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I will hazard the boast that I probably know more about bees than the average person. I’ve read the book. (See above. A 6 lb. whopper!) Actually several. I’ve studied bee-keeping through on-line content and You Tube videos. I’ve been a bee-keeper for more than a dozen years. So here are a few things I know just “off the top of my head.”

  1. The Queen is a critical member of the hive. She influences every aspect of the hive’s well being. But she doesn’t do this directly. She is not running around the hive making sure every bee is doing it’s job. She is not coaching, supervising, and directing their actions. But she definitely has a great influence over their behavior.. In the insect world, it is pheromones, secreted by the Queen, that permeates the hive and influences the behavior of the bees. Worker bees will voluntarily take on what ever roles needed for the hive’s survival and well being. Worker bees change roles as they age—or not—so that the hive is healthy and functioning at it’s peak.

  2. Worker bees take care of the Queen. Workers and drones know that without a strong Queen the hive will not prosper. When the hive has no home, they cluster around the Queen, protecting her, feeding her, preparing for the next stage where brood can be raised, pollen and nectar collected and the hive can survive and thrive once again. They understand that undermining the Queen only serves to undermine the hive itself.

  3. Worker bees will prepare to succeed a failing Queen. At times a worker bee will act as a pseudo-Queen if the hive is dysfunctional. Worker bees, however, do not, long-term, enable a Queen that is failing and, thus, creates a threat to the hive’s survival. They plan ahead, create supercedure cells. In the best scenario, a new Queen emerges and the transition is a—relatively—peaceful one for the hive. In worst case scenarios, they eventually, drive off a weakened queen and some of the hive to make sure the hive can raise a new Queen and survive.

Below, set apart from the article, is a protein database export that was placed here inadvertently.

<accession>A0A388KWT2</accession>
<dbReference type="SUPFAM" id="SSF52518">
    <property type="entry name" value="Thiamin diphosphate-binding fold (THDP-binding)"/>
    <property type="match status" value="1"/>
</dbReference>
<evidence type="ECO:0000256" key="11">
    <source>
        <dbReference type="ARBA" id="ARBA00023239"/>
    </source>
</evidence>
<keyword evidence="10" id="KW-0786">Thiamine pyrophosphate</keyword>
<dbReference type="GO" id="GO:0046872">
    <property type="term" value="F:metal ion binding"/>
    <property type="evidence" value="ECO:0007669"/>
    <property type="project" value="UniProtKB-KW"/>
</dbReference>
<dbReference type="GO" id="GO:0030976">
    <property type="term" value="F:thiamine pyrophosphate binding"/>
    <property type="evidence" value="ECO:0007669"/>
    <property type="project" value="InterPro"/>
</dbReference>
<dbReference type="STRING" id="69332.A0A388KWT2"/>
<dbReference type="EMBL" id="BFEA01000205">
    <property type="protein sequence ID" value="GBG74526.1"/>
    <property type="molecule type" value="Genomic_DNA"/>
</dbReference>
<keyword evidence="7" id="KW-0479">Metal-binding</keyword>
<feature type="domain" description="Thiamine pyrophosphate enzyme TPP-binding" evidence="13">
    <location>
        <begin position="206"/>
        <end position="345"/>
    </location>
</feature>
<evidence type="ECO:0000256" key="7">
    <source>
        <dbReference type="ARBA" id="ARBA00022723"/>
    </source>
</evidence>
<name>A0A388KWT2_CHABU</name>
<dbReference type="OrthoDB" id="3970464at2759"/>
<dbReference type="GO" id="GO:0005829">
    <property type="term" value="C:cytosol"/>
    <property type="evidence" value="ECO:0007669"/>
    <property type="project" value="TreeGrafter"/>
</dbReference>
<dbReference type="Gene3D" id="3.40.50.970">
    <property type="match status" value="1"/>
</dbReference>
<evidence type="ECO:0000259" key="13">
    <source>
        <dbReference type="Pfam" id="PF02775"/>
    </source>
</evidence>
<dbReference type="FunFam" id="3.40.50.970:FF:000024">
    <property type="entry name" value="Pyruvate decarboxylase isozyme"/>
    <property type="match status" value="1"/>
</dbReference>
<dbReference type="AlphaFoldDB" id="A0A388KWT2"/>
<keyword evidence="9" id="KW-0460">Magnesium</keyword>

4. At times, poor hive conditions lead to workers raising a new Queen and the old Queen creates a swarm. This swarm leaves the hive, some of the bees and the new Queen, maximizing survival as there is now two colonies that have the chance to grow and flourish.

I’m sure some bright reader can correlate this observations with human leadership. But not me. I’m just taking about a group of simple insects.

Later . . . Okay, I’ll say a little more about leadership. Human not insect.

  1. Leaders can have tremendous influence—and should strive to achieve this organically—through out an organization but it is impossible, and unadvisable to try, to control an organization of any size. Leaders need to work on their ability to influence.

  2. No leader can do it alone. The organization has to see the value of leadership and provide a interdependent support of the leader’s role and efforts. For both leaders and their charges this is hardest to do at times when it is also the most important—moments of risk or failure.

  3. The role is what is important. Hives need a strong Queen. Organizations need strong leadership. Leaders must see the connection between the needs of the organization and their performance—making choices to continue to grow and remain strong. Otherwise, the survival needs to the organization will require a replacement.

  4. Sometimes conditions require the realignment, transitioning, or elimination of teams or organizations as they exist. These global shifts are best done in a playful way but will ultimately happen if poor conditions become critical for survival.

There, that’s it. Hopefully, we’ve captured the “bee’s knees” of leadership. :)